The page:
Daniela A. Gill

Title: Clinical Assistant Professor
Company: University of Texas Rio Grande Valley
Location: Edinburg, Texas, United States

Daniela A. Gill, Clinical Assistant Professor at University of Texas Rio Grande Valley, has been recognized by Marquis Who’s Who Top Educators for dedication, achievements, and leadership in clinical microbiology instruction.

Ms. Gill initially obtained a Bachelor of Science in clinical laboratory science from the University of Texas-Pan American in Edinberg in 2010. After providing superior service as a medical laboratory scientist in Mission Regional Medical Center, as well as at a reference laboratory analyzing patients’ samples, she later continued her education with a Master of Science in health services from the University of Texas Rio Grande Valley in 2018. Ms. Gill earned a Health Resources and Sciences Administration (HRSA) Scholarship for Disadvantaged Students External Grant Award from The University of Texas Rio Grande Valley in 2020. Currently, she is pursuing a doctorate in clinical laboratory science in Texas University Medical Branch in Galveston.

Since 2019, Ms. Gill has flourished as a clinical assistant professor and program director with The University of Texas Rio Grande Valley. In this capacity, she is teaching the laboratory portions of clinical microbiology in healthcare, clinical chemistry and clinical laboratory methods courses. Additionally, she oversees providing accurate laboratory results to physicians in order for them to accurately diagnose and treat patients and is the director for the medical laboratory program where they prepare the new generation of medical laboratory scientists. It is her duty to ensure that the students go out in the field as professionals and that they are able to continually provide adequate results for the patients. She runs the entire program herself, making sure all the students get the requirements that they need.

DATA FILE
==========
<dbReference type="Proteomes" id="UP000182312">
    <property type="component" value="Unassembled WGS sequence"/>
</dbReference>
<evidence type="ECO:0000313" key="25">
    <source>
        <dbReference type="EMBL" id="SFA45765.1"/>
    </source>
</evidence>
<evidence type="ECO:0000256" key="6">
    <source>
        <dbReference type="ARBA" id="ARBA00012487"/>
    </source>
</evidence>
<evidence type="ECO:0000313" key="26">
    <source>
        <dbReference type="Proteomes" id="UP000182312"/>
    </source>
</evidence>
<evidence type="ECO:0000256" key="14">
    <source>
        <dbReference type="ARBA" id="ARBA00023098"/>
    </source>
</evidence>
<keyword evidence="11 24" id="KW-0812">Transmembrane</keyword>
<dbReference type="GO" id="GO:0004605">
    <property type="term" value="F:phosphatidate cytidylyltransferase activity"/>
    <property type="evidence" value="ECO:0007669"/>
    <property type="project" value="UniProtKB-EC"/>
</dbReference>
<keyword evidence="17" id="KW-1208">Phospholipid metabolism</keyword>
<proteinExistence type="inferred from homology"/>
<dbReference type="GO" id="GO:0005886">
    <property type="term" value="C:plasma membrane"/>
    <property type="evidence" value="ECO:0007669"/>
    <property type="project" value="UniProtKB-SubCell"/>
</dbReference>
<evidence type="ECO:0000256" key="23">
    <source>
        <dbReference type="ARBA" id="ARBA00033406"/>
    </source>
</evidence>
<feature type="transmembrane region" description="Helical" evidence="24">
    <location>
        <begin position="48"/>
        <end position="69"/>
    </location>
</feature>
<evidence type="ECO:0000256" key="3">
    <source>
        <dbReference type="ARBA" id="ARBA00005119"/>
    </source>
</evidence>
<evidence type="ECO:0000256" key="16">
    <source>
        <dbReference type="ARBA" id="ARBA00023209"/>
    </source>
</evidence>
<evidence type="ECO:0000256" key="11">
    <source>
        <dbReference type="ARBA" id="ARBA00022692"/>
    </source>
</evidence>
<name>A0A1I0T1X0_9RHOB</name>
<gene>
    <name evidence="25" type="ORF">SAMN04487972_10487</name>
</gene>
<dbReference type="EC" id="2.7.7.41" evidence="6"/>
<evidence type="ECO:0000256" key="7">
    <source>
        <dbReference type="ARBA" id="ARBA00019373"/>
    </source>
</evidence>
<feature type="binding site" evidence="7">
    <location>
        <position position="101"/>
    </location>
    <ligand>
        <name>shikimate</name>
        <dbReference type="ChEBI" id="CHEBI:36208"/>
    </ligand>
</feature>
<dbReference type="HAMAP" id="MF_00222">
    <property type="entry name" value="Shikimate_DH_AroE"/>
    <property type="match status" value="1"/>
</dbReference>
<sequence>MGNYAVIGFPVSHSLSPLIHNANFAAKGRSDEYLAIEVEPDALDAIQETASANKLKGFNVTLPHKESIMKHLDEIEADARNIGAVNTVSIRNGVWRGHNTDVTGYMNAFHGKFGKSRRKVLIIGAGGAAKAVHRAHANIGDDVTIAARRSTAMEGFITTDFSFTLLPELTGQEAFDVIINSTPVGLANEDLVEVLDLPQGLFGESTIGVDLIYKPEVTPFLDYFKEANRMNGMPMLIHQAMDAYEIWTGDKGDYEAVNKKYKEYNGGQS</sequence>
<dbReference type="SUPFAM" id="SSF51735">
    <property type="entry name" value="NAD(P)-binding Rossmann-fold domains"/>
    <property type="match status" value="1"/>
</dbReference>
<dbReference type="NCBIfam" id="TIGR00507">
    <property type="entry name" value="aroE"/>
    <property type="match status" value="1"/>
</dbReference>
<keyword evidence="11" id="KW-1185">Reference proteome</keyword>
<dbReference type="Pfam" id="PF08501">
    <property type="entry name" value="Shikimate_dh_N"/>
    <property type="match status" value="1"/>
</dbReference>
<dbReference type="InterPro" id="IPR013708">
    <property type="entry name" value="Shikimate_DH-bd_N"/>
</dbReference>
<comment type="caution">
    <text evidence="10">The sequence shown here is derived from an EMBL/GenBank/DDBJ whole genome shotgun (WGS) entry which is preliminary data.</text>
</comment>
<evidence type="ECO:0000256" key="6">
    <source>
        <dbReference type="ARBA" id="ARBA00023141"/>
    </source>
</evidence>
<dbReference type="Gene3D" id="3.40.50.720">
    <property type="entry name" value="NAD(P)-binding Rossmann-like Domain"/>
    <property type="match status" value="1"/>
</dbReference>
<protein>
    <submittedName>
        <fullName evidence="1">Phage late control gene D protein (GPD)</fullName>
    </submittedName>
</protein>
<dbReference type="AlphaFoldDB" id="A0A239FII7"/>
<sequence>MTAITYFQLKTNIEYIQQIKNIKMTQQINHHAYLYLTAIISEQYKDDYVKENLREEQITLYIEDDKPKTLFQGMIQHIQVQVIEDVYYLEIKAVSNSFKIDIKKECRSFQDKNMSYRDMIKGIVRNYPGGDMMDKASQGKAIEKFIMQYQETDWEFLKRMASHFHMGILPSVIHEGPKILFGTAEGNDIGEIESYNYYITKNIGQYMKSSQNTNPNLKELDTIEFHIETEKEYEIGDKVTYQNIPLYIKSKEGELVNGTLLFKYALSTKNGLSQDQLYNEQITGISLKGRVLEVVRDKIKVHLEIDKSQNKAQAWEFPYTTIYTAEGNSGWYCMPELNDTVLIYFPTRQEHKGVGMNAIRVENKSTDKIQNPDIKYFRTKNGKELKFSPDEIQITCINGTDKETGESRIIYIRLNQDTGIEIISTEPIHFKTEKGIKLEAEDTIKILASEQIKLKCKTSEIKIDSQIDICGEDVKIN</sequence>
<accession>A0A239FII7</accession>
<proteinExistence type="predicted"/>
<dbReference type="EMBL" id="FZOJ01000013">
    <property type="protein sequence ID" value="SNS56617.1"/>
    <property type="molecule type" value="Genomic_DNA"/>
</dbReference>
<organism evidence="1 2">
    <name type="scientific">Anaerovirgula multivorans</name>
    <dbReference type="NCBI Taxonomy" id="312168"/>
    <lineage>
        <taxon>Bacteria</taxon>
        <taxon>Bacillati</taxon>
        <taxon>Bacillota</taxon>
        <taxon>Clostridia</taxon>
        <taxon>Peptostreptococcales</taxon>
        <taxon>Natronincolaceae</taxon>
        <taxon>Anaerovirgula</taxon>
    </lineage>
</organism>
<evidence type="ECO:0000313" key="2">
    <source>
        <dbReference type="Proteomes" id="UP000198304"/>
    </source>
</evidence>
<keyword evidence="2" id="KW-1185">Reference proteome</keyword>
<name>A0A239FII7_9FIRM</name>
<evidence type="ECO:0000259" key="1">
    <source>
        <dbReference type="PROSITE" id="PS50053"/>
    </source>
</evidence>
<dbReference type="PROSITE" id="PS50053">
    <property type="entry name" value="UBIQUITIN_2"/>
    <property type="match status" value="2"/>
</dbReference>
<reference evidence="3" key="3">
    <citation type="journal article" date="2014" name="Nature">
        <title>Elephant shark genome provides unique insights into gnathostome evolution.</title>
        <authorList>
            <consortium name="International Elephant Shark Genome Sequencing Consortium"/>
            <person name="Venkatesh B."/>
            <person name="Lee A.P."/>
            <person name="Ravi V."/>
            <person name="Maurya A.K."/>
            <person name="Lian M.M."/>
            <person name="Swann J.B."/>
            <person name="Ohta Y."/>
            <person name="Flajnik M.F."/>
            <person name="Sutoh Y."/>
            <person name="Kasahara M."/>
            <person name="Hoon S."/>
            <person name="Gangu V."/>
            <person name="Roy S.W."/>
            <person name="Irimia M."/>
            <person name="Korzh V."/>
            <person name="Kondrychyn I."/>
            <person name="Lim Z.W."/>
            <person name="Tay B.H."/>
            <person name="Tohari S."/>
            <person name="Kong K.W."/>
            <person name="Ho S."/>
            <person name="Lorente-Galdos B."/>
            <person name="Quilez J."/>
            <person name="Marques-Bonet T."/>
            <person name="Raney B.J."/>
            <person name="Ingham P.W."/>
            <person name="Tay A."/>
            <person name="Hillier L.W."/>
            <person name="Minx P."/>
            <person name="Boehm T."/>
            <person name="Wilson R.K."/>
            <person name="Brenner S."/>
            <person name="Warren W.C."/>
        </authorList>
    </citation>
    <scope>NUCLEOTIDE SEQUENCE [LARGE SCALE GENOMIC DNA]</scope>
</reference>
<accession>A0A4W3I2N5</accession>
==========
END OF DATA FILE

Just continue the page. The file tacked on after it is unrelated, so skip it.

Ms. Gill attributes her success to her drive to accomplish whatever she can to give back to her family and to her community. She saw how her parents struggled to be able to provide her an education. She is also very grateful for the support of her husband, children and parents. Among her chief influences was Richard Preston’s book “The Hot Zone,” which engendered her interest in microbiology. As her career-best achievement, Ms. Gill cites her becoming a professor and a program director in the field that she loves. In coming years, her goal is to continue to grow the medical laboratory profession in Rio Grande Valley. She wants the medical laboratory science to be a part of the diagnostic team in a clinical setting.

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